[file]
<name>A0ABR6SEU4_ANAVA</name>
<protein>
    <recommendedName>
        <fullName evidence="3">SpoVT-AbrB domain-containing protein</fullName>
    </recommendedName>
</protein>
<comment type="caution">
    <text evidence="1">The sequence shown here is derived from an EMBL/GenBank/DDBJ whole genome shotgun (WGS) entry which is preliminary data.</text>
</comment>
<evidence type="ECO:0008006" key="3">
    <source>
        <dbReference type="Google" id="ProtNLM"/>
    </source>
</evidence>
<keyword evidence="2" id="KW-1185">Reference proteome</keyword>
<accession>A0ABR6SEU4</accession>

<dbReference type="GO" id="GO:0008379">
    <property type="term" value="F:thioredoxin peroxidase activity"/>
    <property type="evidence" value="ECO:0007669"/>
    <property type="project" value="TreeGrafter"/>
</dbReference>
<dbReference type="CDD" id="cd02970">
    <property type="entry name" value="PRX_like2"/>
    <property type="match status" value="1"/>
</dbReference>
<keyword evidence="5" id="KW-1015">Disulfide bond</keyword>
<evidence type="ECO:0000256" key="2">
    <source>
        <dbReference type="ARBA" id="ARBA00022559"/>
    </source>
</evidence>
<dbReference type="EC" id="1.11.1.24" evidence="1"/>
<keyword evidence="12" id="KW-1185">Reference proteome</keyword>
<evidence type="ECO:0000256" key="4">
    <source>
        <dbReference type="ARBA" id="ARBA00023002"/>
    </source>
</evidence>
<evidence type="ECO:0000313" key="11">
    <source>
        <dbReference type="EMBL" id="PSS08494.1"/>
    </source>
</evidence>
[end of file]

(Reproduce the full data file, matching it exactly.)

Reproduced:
<name>A0ABR6SEU4_ANAVA</name>
<protein>
    <recommendedName>
        <fullName evidence="3">SpoVT-AbrB domain-containing protein</fullName>
    </recommendedName>
</protein>
<comment type="caution">
    <text evidence="1">The sequence shown here is derived from an EMBL/GenBank/DDBJ whole genome shotgun (WGS) entry which is preliminary data.</text>
</comment>
<evidence type="ECO:0008006" key="3">
    <source>
        <dbReference type="Google" id="ProtNLM"/>
    </source>
</evidence>
<keyword evidence="2" id="KW-1185">Reference proteome</keyword>
<accession>A0ABR6SEU4</accession>

<dbReference type="GO" id="GO:0008379">
    <property type="term" value="F:thioredoxin peroxidase activity"/>
    <property type="evidence" value="ECO:0007669"/>
    <property type="project" value="TreeGrafter"/>
</dbReference>
<dbReference type="CDD" id="cd02970">
    <property type="entry name" value="PRX_like2"/>
    <property type="match status" value="1"/>
</dbReference>
<keyword evidence="5" id="KW-1015">Disulfide bond</keyword>
<evidence type="ECO:0000256" key="2">
    <source>
        <dbReference type="ARBA" id="ARBA00022559"/>
    </source>
</evidence>
<dbReference type="EC" id="1.11.1.24" evidence="1"/>
<keyword evidence="12" id="KW-1185">Reference proteome</keyword>
<evidence type="ECO:0000256" key="4">
    <source>
        <dbReference type="ARBA" id="ARBA00023002"/>
    </source>
</evidence>
<evidence type="ECO:0000313" key="11">
    <source>
        <dbReference type="EMBL" id="PSS08494.1"/>
    </source>
</evidence>